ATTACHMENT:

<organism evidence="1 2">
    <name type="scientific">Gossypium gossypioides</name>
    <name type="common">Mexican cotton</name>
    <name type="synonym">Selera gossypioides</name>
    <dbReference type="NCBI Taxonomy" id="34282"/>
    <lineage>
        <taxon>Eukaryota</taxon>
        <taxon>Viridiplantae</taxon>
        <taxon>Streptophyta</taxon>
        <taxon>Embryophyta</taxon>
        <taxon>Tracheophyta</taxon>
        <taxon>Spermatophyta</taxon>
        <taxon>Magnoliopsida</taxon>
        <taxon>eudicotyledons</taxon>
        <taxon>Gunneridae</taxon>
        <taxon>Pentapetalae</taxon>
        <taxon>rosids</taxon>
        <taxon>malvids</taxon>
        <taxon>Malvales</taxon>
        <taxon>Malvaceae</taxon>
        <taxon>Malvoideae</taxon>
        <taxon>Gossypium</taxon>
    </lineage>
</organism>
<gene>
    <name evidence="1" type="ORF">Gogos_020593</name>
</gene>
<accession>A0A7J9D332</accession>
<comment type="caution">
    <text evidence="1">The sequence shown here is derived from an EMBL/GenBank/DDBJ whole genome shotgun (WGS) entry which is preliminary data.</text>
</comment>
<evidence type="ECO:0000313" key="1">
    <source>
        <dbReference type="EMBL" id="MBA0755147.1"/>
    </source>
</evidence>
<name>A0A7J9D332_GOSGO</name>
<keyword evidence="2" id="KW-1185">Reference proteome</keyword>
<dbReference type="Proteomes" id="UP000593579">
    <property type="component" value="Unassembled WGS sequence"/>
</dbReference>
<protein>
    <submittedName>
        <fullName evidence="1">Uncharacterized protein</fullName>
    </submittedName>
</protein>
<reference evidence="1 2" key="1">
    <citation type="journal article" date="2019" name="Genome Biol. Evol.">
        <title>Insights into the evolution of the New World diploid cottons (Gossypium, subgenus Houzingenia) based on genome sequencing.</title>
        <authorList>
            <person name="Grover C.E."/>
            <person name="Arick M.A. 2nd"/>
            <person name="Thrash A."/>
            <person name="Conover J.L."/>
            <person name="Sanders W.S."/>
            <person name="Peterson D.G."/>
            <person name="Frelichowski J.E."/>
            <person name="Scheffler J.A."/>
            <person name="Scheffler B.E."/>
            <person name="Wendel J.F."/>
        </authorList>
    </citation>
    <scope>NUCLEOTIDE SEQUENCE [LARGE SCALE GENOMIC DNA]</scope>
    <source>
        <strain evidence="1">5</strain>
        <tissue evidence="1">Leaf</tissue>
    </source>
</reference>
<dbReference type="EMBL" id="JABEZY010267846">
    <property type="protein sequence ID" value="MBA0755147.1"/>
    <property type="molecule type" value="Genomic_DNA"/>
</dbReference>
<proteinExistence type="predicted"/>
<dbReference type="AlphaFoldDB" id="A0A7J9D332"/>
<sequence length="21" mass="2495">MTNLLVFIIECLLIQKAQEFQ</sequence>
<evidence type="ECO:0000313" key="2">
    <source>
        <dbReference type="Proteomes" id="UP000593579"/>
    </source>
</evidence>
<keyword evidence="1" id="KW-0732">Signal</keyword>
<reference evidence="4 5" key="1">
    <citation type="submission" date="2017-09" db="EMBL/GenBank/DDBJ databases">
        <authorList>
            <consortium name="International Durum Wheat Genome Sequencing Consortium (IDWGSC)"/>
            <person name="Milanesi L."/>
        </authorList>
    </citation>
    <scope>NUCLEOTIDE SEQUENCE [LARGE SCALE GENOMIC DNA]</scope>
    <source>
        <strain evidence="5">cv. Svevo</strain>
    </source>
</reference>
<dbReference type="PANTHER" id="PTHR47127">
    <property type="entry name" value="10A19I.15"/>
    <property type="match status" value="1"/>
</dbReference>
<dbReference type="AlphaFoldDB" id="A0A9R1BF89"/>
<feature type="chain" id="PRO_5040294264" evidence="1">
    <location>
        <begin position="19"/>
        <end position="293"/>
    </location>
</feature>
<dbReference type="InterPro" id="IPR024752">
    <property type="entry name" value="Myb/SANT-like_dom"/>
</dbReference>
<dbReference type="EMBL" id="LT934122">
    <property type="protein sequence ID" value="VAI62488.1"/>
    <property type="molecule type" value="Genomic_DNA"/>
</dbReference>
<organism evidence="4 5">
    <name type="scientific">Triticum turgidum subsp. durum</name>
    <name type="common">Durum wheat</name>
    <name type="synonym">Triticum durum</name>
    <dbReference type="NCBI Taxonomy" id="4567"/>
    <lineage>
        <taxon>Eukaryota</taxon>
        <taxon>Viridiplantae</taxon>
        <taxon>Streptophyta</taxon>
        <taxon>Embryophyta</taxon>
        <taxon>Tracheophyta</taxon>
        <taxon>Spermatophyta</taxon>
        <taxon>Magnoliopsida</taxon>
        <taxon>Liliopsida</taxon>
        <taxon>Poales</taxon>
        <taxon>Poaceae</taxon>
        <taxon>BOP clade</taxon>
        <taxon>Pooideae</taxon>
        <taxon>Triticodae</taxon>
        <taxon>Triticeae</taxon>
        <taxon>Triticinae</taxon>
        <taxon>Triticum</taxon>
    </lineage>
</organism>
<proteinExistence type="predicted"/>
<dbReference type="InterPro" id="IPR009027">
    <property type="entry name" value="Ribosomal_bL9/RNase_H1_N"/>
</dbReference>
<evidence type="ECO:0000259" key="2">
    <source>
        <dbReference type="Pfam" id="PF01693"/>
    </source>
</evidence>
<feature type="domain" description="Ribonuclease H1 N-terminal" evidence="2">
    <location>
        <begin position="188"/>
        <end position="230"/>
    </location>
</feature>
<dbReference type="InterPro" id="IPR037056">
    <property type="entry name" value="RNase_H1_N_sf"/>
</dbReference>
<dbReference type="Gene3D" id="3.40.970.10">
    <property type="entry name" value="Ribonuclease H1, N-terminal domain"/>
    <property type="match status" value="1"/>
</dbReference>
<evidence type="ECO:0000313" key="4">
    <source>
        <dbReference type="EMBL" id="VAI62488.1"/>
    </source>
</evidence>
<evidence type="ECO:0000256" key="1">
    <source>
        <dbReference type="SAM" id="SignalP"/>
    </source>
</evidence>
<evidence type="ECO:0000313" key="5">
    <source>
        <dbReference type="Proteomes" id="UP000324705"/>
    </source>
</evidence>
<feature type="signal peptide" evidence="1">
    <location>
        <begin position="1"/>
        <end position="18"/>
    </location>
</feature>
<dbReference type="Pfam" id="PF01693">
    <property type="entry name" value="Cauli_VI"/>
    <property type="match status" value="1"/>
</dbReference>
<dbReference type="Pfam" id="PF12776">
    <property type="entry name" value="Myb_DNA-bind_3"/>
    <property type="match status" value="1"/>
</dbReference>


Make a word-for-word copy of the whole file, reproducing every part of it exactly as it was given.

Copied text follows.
<organism evidence="1 2">
    <name type="scientific">Gossypium gossypioides</name>
    <name type="common">Mexican cotton</name>
    <name type="synonym">Selera gossypioides</name>
    <dbReference type="NCBI Taxonomy" id="34282"/>
    <lineage>
        <taxon>Eukaryota</taxon>
        <taxon>Viridiplantae</taxon>
        <taxon>Streptophyta</taxon>
        <taxon>Embryophyta</taxon>
        <taxon>Tracheophyta</taxon>
        <taxon>Spermatophyta</taxon>
        <taxon>Magnoliopsida</taxon>
        <taxon>eudicotyledons</taxon>
        <taxon>Gunneridae</taxon>
        <taxon>Pentapetalae</taxon>
        <taxon>rosids</taxon>
        <taxon>malvids</taxon>
        <taxon>Malvales</taxon>
        <taxon>Malvaceae</taxon>
        <taxon>Malvoideae</taxon>
        <taxon>Gossypium</taxon>
    </lineage>
</organism>
<gene>
    <name evidence="1" type="ORF">Gogos_020593</name>
</gene>
<accession>A0A7J9D332</accession>
<comment type="caution">
    <text evidence="1">The sequence shown here is derived from an EMBL/GenBank/DDBJ whole genome shotgun (WGS) entry which is preliminary data.</text>
</comment>
<evidence type="ECO:0000313" key="1">
    <source>
        <dbReference type="EMBL" id="MBA0755147.1"/>
    </source>
</evidence>
<name>A0A7J9D332_GOSGO</name>
<keyword evidence="2" id="KW-1185">Reference proteome</keyword>
<dbReference type="Proteomes" id="UP000593579">
    <property type="component" value="Unassembled WGS sequence"/>
</dbReference>
<protein>
    <submittedName>
        <fullName evidence="1">Uncharacterized protein</fullName>
    </submittedName>
</protein>
<reference evidence="1 2" key="1">
    <citation type="journal article" date="2019" name="Genome Biol. Evol.">
        <title>Insights into the evolution of the New World diploid cottons (Gossypium, subgenus Houzingenia) based on genome sequencing.</title>
        <authorList>
            <person name="Grover C.E."/>
            <person name="Arick M.A. 2nd"/>
            <person name="Thrash A."/>
            <person name="Conover J.L."/>
            <person name="Sanders W.S."/>
            <person name="Peterson D.G."/>
            <person name="Frelichowski J.E."/>
            <person name="Scheffler J.A."/>
            <person name="Scheffler B.E."/>
            <person name="Wendel J.F."/>
        </authorList>
    </citation>
    <scope>NUCLEOTIDE SEQUENCE [LARGE SCALE GENOMIC DNA]</scope>
    <source>
        <strain evidence="1">5</strain>
        <tissue evidence="1">Leaf</tissue>
    </source>
</reference>
<dbReference type="EMBL" id="JABEZY010267846">
    <property type="protein sequence ID" value="MBA0755147.1"/>
    <property type="molecule type" value="Genomic_DNA"/>
</dbReference>
<proteinExistence type="predicted"/>
<dbReference type="AlphaFoldDB" id="A0A7J9D332"/>
<sequence length="21" mass="2495">MTNLLVFIIECLLIQKAQEFQ</sequence>
<evidence type="ECO:0000313" key="2">
    <source>
        <dbReference type="Proteomes" id="UP000593579"/>
    </source>
</evidence>
<keyword evidence="1" id="KW-0732">Signal</keyword>
<reference evidence="4 5" key="1">
    <citation type="submission" date="2017-09" db="EMBL/GenBank/DDBJ databases">
        <authorList>
            <consortium name="International Durum Wheat Genome Sequencing Consortium (IDWGSC)"/>
            <person name="Milanesi L."/>
        </authorList>
    </citation>
    <scope>NUCLEOTIDE SEQUENCE [LARGE SCALE GENOMIC DNA]</scope>
    <source>
        <strain evidence="5">cv. Svevo</strain>
    </source>
</reference>
<dbReference type="PANTHER" id="PTHR47127">
    <property type="entry name" value="10A19I.15"/>
    <property type="match status" value="1"/>
</dbReference>
<dbReference type="AlphaFoldDB" id="A0A9R1BF89"/>
<feature type="chain" id="PRO_5040294264" evidence="1">
    <location>
        <begin position="19"/>
        <end position="293"/>
    </location>
</feature>
<dbReference type="InterPro" id="IPR024752">
    <property type="entry name" value="Myb/SANT-like_dom"/>
</dbReference>
<dbReference type="EMBL" id="LT934122">
    <property type="protein sequence ID" value="VAI62488.1"/>
    <property type="molecule type" value="Genomic_DNA"/>
</dbReference>
<organism evidence="4 5">
    <name type="scientific">Triticum turgidum subsp. durum</name>
    <name type="common">Durum wheat</name>
    <name type="synonym">Triticum durum</name>
    <dbReference type="NCBI Taxonomy" id="4567"/>
    <lineage>
        <taxon>Eukaryota</taxon>
        <taxon>Viridiplantae</taxon>
        <taxon>Streptophyta</taxon>
        <taxon>Embryophyta</taxon>
        <taxon>Tracheophyta</taxon>
        <taxon>Spermatophyta</taxon>
        <taxon>Magnoliopsida</taxon>
        <taxon>Liliopsida</taxon>
        <taxon>Poales</taxon>
        <taxon>Poaceae</taxon>
        <taxon>BOP clade</taxon>
        <taxon>Pooideae</taxon>
        <taxon>Triticodae</taxon>
        <taxon>Triticeae</taxon>
        <taxon>Triticinae</taxon>
        <taxon>Triticum</taxon>
    </lineage>
</organism>
<proteinExistence type="predicted"/>
<dbReference type="InterPro" id="IPR009027">
    <property type="entry name" value="Ribosomal_bL9/RNase_H1_N"/>
</dbReference>
<evidence type="ECO:0000259" key="2">
    <source>
        <dbReference type="Pfam" id="PF01693"/>
    </source>
</evidence>
<feature type="domain" description="Ribonuclease H1 N-terminal" evidence="2">
    <location>
        <begin position="188"/>
        <end position="230"/>
    </location>
</feature>
<dbReference type="InterPro" id="IPR037056">
    <property type="entry name" value="RNase_H1_N_sf"/>
</dbReference>
<dbReference type="Gene3D" id="3.40.970.10">
    <property type="entry name" value="Ribonuclease H1, N-terminal domain"/>
    <property type="match status" value="1"/>
</dbReference>
<evidence type="ECO:0000313" key="4">
    <source>
        <dbReference type="EMBL" id="VAI62488.1"/>
    </source>
</evidence>
<evidence type="ECO:0000256" key="1">
    <source>
        <dbReference type="SAM" id="SignalP"/>
    </source>
</evidence>
<evidence type="ECO:0000313" key="5">
    <source>
        <dbReference type="Proteomes" id="UP000324705"/>
    </source>
</evidence>
<feature type="signal peptide" evidence="1">
    <location>
        <begin position="1"/>
        <end position="18"/>
    </location>
</feature>
<dbReference type="Pfam" id="PF01693">
    <property type="entry name" value="Cauli_VI"/>
    <property type="match status" value="1"/>
</dbReference>
<dbReference type="Pfam" id="PF12776">
    <property type="entry name" value="Myb_DNA-bind_3"/>
    <property type="match status" value="1"/>
</dbReference>